Jacob, 28, kind of a writer, playing for the other team, like to pretend my boots & I are vegan.
Go ahead and ask
I needed a story idea for this drabble so at breakfast I asked my mom, “What’s the weirdest thing you’ve seen?”
We were in a local diner named Something Something Pigs. There were portraits of pigs and life-like figurines on shelves decorating the place. Our server’s name tag was a pig with an expression on its face as if to say it couldn’t care less that almost everything on the menu had pork in it.
Couldn’t care less.
Eat that pork.
“There was this person at the gas station who couldn’t park,” she said. “He tried five different times. I thought he was going to hit someone.”
“And then what?” I asked.
Our waitress asked, “More water?” There was that pig again.
“Then what what?” mom asked.
“That’s the end of your story?”
Flup flup flup of water glasses filling. I caught the pig’s face: Couldn’t care—
“It was weird,” mom said.
“Sixty-three years on this planet, and that’s the weirdest—?”
“I thought you were asking about today.”
“Any day of your whole life.”
“Actually this pulled-pork omelet is probably the weirdest thing I’ve…well…tasted. Does that count?”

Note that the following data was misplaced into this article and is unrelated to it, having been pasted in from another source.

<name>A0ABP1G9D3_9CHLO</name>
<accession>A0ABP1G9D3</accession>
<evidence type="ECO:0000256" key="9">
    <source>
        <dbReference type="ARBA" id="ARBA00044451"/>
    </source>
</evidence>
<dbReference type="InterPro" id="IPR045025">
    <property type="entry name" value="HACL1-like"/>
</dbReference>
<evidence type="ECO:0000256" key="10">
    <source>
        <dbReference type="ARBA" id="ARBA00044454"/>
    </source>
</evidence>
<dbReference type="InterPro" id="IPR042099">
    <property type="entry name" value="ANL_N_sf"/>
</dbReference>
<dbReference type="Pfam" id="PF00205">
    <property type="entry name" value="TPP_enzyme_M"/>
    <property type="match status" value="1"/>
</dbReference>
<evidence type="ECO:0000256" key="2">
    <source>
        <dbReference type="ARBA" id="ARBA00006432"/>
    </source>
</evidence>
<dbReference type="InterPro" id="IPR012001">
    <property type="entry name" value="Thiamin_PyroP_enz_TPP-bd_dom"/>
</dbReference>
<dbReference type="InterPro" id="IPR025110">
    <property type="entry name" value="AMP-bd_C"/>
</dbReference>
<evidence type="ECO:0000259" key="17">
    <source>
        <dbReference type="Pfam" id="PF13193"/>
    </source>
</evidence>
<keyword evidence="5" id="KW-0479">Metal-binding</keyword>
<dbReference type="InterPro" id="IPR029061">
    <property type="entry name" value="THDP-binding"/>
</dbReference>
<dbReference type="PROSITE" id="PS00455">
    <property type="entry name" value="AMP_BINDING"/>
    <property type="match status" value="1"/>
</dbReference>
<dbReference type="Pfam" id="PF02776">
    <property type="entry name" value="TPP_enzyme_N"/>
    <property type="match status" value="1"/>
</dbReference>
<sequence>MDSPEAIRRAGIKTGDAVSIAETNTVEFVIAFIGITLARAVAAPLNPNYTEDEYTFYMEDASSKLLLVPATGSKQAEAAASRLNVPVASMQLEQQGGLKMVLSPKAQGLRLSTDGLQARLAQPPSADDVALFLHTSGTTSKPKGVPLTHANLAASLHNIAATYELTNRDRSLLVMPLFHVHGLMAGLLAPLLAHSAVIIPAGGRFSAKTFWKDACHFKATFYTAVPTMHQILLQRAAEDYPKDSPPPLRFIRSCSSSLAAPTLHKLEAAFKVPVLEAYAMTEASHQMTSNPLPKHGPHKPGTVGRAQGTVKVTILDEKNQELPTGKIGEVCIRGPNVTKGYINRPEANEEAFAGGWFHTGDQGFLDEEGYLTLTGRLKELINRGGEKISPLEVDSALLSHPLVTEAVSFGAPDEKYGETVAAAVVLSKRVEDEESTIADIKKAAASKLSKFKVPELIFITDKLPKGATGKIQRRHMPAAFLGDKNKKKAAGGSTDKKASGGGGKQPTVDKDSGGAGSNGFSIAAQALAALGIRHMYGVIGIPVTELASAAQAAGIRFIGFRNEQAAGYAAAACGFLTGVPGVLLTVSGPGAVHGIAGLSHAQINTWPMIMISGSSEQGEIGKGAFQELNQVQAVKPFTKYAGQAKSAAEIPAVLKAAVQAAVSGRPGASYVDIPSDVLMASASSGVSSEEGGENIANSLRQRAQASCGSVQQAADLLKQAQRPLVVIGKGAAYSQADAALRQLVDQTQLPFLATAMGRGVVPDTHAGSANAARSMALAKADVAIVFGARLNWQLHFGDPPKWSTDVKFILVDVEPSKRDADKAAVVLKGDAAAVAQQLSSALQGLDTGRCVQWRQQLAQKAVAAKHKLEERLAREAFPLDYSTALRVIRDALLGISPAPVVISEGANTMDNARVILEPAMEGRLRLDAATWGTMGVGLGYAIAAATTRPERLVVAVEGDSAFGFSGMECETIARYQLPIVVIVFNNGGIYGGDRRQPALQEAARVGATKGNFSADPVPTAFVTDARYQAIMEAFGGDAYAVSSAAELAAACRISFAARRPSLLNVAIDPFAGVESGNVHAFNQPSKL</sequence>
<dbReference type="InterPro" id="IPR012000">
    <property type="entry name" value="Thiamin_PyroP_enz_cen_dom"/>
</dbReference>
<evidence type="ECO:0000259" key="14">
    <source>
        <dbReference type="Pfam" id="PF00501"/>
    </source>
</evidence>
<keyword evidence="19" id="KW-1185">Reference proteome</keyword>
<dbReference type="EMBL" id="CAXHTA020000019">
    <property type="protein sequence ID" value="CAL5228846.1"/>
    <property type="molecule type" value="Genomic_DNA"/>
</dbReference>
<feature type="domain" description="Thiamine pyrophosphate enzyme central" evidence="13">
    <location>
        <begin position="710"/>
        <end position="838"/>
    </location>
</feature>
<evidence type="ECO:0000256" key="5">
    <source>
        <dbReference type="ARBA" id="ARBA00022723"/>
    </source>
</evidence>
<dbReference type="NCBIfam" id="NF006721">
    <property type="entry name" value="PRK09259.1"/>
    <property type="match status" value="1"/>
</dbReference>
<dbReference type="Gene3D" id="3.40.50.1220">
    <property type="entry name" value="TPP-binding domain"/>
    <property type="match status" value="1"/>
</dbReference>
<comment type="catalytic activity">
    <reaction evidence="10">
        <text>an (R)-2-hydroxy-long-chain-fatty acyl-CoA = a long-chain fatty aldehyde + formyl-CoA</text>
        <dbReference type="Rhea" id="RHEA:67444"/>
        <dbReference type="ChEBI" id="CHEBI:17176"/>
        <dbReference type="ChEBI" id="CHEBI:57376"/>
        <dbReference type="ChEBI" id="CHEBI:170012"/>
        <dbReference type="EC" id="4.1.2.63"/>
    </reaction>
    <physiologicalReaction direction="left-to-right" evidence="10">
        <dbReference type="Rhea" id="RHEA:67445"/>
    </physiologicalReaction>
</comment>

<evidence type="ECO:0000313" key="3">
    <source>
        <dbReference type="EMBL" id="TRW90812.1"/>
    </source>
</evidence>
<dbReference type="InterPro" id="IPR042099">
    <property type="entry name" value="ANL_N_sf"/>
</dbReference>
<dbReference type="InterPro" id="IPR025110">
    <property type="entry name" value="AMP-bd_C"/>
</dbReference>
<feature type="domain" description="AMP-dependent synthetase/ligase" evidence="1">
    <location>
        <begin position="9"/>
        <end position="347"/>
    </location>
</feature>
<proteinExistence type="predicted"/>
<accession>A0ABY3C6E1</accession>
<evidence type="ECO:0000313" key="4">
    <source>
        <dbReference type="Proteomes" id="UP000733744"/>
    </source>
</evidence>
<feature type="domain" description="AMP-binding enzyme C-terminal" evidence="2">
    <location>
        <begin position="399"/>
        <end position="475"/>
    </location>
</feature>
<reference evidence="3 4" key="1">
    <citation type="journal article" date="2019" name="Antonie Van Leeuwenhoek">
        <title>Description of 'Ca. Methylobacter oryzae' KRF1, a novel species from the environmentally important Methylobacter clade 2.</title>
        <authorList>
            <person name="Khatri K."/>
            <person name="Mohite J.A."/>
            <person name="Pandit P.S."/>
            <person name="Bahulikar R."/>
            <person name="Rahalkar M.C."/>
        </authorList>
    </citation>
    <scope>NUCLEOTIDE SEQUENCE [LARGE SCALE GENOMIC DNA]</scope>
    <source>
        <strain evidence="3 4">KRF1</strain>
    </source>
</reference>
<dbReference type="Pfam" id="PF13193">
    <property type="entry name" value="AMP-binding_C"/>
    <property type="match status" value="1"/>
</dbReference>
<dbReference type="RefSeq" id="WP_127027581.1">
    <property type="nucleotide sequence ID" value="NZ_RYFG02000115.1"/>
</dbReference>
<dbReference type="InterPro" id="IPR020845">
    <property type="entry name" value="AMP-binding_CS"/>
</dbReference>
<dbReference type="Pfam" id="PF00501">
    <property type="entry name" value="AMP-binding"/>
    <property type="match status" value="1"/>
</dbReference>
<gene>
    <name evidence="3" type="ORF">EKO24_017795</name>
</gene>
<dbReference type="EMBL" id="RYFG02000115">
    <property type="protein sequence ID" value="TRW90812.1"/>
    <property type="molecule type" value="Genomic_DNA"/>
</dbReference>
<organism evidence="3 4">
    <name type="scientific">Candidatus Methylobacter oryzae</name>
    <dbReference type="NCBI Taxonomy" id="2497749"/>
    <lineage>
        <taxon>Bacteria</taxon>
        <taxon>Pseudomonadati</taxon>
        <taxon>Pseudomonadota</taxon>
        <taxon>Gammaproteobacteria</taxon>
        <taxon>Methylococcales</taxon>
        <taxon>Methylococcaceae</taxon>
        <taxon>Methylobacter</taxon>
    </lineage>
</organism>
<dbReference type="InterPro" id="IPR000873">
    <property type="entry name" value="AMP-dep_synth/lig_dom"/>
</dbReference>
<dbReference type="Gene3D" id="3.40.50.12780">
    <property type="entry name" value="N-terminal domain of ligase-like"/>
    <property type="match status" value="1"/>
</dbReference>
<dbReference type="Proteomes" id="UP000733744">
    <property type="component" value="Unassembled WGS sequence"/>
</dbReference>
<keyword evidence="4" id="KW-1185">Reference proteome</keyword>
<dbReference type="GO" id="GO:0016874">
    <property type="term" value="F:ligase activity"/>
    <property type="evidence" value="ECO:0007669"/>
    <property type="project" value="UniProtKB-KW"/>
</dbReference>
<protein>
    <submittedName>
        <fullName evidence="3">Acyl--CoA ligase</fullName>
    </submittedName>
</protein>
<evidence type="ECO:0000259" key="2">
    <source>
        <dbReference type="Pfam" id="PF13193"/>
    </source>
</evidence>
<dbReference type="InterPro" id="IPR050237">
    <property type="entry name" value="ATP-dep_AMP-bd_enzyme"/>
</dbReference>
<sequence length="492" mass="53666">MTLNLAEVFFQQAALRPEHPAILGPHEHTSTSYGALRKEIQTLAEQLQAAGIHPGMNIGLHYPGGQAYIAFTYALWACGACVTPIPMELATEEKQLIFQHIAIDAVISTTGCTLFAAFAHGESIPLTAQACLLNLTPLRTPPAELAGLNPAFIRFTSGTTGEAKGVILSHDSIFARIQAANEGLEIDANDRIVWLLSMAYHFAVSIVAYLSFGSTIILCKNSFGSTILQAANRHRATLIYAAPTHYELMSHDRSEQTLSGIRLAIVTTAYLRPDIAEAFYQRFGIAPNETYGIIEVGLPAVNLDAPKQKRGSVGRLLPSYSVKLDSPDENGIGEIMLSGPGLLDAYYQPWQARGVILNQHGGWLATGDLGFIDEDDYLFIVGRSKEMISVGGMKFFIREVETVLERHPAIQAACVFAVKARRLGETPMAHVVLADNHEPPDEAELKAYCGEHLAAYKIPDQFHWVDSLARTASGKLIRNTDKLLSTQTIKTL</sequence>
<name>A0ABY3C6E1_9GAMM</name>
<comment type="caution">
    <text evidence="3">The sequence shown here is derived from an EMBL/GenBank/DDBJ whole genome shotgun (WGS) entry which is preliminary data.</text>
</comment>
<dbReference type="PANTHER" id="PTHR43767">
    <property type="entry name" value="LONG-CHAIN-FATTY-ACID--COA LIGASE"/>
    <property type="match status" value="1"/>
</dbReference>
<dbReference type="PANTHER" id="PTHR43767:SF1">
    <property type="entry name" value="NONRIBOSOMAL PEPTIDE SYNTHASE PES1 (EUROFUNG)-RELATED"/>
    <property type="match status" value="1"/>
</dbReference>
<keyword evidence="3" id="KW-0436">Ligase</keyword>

We’d shopped for new clothes for two hours. Somehow, with this sole purpose, we’d only bought three baby spider plants and an electric blue mixing bowl. I’d actually hoped that Mom would wander over to the women’s department and find something new. But she followed me around displays and racks instead, spider plants with an excellent view from the mixing bowl in her arms.
“Since I paid for breakfast,” she said, “you’re treating me to lunch.”
“So really now: what’s the weirdest thing you’ve ever seen?”
“Your birth. Can you hold these? I want to see how this looks on you.”
“It was a C-section. You were sedated for like—didn’t you not wake up until the next day?”
“Not really your thing, is it? It has this funny line here.”
“Weirdest thing? You haven’t thought about it?”
“I really haven’t. And I don’t want Tex-Mex or Mexican. It’s not for me anymore.”
“I’ll think about it.”
“What are you boiling,” mom asked as I was assembling the new baking rack she’d bought for the six other varieties of exotic pants that she’d also bought. The tag dared me to collect all 400 plants in the collection so I thought I’d see if I liked the idea, she’d said.
“Lentils,” I said.
“Two to-go boxes for you in the fridge and you’re cooking lentils? That’s the—”
“No. I will not accept that. I will not. You don’t have anything, even something small?”
“Listen,” she said, hand on my shoulder. “Anything weird that’s happened, you already know about.”
“No ghosts or aliens or…?”
“Nothing weird. Order something else off the menu. And also put that back in the box. Ugly ugly.”
“There’s really nothing else that I wanted.”
“Nothing else on the menu that I wanted.”